“If two sheep systems are running at 7 DSE/WGHa but have lambing rates of 80pc and 110pc, then the system with the higher lambing rate will produce an extra 1.4 lambs/ewe per hectare.

“At a lambing rate of 80pc this is 3.7 lambs/ewe ha and at a lambing rate of 110pc this is 5.1 lambs per/ha.”

The Sheep’s Back recommended to “aim for higher outputs while commodity prices are high”.

“For many sheep enterprises it is unrealistic to aim at the top outputs per unit of rainfall, however, it is very realistic for your system to produce average to above average type numbers,” it said.

The average outputs per unit of rainfall from both the 2015 and 2017 were: stocking rate per unit of rainfall – 2.35 DSE/WGHa/100mm GSR, wool production per unit of rainfall – 8.8 kg/WGHa/100 mm GSR, lambs per ewe Ha per unit of rainfall – 1.65 lambs/Ewe Ha/100mm GSR.

The Sheep’s Back said that “the feedbase is the mainstay of our system” and producers should ask themselves if they could “look after your clover better by improving inoculant strains, improving soil constraints and planting new cultivars?”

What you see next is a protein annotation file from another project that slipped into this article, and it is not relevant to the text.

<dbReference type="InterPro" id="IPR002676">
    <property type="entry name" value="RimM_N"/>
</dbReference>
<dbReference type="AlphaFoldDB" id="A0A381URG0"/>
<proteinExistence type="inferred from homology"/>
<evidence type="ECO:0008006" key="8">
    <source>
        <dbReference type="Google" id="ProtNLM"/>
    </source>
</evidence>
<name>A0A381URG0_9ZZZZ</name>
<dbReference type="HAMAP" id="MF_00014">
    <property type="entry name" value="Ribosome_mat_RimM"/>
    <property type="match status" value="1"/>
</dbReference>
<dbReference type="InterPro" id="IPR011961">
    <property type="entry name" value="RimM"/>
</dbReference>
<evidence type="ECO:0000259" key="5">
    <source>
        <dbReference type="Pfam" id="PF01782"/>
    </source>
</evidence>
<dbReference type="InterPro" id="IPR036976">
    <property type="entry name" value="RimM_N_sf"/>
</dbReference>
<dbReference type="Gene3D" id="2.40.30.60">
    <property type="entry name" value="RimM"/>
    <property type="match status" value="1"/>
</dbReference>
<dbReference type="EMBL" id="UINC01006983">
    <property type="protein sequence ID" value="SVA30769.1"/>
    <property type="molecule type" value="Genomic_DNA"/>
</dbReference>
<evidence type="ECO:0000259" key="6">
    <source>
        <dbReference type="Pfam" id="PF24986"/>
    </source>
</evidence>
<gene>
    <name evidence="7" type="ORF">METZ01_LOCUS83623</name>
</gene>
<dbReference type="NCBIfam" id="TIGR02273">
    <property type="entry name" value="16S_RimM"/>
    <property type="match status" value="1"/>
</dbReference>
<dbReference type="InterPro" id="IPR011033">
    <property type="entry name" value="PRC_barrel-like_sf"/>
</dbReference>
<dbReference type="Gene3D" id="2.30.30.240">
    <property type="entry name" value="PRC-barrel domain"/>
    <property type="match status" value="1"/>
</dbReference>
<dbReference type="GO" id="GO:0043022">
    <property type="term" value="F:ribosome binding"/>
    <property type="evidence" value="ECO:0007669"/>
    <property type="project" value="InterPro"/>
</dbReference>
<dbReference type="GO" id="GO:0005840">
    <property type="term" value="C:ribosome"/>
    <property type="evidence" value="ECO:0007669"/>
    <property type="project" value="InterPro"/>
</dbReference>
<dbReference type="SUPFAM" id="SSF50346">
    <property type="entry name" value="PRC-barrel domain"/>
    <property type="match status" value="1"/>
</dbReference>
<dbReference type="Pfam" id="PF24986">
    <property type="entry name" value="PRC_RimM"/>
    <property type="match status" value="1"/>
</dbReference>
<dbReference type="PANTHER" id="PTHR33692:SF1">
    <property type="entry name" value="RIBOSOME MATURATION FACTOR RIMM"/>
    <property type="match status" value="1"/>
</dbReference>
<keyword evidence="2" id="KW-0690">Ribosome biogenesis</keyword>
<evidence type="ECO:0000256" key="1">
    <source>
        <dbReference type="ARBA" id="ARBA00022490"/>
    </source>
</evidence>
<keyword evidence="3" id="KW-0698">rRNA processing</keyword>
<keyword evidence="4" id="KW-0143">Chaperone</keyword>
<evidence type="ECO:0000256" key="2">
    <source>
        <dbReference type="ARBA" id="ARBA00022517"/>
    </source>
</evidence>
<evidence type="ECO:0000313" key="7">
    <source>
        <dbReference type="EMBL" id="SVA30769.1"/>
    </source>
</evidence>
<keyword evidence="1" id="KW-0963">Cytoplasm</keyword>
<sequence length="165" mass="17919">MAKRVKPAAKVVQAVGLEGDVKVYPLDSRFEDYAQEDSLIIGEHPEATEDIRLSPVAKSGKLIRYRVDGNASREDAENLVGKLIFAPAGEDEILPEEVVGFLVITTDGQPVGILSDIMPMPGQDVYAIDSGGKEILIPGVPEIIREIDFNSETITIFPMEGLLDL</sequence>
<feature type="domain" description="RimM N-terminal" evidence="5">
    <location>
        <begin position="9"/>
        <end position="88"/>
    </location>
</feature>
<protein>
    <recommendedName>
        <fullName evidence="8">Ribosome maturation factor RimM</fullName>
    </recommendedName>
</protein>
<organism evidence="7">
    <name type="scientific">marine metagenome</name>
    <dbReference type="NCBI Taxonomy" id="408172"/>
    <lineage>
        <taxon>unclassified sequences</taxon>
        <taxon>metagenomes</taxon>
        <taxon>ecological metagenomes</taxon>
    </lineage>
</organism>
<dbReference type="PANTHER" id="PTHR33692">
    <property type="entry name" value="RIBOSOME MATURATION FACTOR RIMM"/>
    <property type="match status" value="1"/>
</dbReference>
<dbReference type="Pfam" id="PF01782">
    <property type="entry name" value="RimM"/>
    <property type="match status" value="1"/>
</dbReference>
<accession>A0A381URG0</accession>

It suggested looking at alternative pasture species that would allow the growing season to be extended, including Kikuyu, saltbush, Serradellas and long season grasses.

It said there may be fertiliser strategies on pasture to assist.

“Can using more phosphorus or potassium grow more feed, or can more nitrogen be applied to pastures?”

It suggested considering planting when moisture was available, with winter or long season varieties, oats or just ‘normal’ pasture mixes.

“Every sheep enterprise has areas that can be improved to increase the sheep margin, these will be different for every business and identifying these is not always simple,” it said.

“Hopefully these simple benchmarks can start you on a path to improving your profit.”

“Commodity prices are exceptional and this means small changes in the sheep enterprise can result in large changes to a business’s bottom line.”

The Sheep’s Back plans for the survey to be an annual event and will send out another sheep survey for the 2018/19 season.


From the front page

Sponsored by